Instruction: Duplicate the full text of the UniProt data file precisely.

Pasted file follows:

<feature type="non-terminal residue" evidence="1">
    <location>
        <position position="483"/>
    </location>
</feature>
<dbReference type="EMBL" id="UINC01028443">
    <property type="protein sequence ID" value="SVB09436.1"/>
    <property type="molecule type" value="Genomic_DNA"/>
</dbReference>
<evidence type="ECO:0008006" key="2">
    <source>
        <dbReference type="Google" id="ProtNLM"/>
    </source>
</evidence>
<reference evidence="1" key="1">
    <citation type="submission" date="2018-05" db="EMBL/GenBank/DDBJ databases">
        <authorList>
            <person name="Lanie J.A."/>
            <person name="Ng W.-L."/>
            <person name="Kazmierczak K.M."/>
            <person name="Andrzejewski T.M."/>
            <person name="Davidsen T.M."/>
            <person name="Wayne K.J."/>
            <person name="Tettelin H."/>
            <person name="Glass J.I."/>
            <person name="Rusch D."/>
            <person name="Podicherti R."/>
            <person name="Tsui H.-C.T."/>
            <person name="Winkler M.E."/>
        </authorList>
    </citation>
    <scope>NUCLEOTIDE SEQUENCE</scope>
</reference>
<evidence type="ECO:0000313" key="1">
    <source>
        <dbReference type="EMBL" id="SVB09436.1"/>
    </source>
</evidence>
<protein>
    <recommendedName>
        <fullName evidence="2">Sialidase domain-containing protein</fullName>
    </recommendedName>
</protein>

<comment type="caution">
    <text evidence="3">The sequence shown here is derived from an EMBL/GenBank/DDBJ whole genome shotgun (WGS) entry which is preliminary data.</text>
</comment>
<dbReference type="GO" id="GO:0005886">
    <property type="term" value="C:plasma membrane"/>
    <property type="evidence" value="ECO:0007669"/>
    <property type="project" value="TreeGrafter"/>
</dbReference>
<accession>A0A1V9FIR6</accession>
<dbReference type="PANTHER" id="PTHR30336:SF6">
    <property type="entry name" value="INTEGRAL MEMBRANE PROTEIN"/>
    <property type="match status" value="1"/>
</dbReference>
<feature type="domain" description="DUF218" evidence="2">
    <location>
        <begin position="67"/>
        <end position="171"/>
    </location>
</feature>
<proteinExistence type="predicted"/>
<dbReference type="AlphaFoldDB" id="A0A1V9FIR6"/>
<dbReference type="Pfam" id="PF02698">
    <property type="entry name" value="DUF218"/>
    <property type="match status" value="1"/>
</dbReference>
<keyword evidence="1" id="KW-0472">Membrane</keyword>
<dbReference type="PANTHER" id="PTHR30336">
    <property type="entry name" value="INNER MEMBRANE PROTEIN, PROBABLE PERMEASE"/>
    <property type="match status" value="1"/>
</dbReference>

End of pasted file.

<feature type="non-terminal residue" evidence="1">
    <location>
        <position position="483"/>
    </location>
</feature>
<dbReference type="EMBL" id="UINC01028443">
    <property type="protein sequence ID" value="SVB09436.1"/>
    <property type="molecule type" value="Genomic_DNA"/>
</dbReference>
<evidence type="ECO:0008006" key="2">
    <source>
        <dbReference type="Google" id="ProtNLM"/>
    </source>
</evidence>
<reference evidence="1" key="1">
    <citation type="submission" date="2018-05" db="EMBL/GenBank/DDBJ databases">
        <authorList>
            <person name="Lanie J.A."/>
            <person name="Ng W.-L."/>
            <person name="Kazmierczak K.M."/>
            <person name="Andrzejewski T.M."/>
            <person name="Davidsen T.M."/>
            <person name="Wayne K.J."/>
            <person name="Tettelin H."/>
            <person name="Glass J.I."/>
            <person name="Rusch D."/>
            <person name="Podicherti R."/>
            <person name="Tsui H.-C.T."/>
            <person name="Winkler M.E."/>
        </authorList>
    </citation>
    <scope>NUCLEOTIDE SEQUENCE</scope>
</reference>
<evidence type="ECO:0000313" key="1">
    <source>
        <dbReference type="EMBL" id="SVB09436.1"/>
    </source>
</evidence>
<protein>
    <recommendedName>
        <fullName evidence="2">Sialidase domain-containing protein</fullName>
    </recommendedName>
</protein>

<comment type="caution">
    <text evidence="3">The sequence shown here is derived from an EMBL/GenBank/DDBJ whole genome shotgun (WGS) entry which is preliminary data.</text>
</comment>
<dbReference type="GO" id="GO:0005886">
    <property type="term" value="C:plasma membrane"/>
    <property type="evidence" value="ECO:0007669"/>
    <property type="project" value="TreeGrafter"/>
</dbReference>
<accession>A0A1V9FIR6</accession>
<dbReference type="PANTHER" id="PTHR30336:SF6">
    <property type="entry name" value="INTEGRAL MEMBRANE PROTEIN"/>
    <property type="match status" value="1"/>
</dbReference>
<feature type="domain" description="DUF218" evidence="2">
    <location>
        <begin position="67"/>
        <end position="171"/>
    </location>
</feature>
<proteinExistence type="predicted"/>
<dbReference type="AlphaFoldDB" id="A0A1V9FIR6"/>
<dbReference type="Pfam" id="PF02698">
    <property type="entry name" value="DUF218"/>
    <property type="match status" value="1"/>
</dbReference>
<keyword evidence="1" id="KW-0472">Membrane</keyword>
<dbReference type="PANTHER" id="PTHR30336">
    <property type="entry name" value="INNER MEMBRANE PROTEIN, PROBABLE PERMEASE"/>
    <property type="match status" value="1"/>
</dbReference>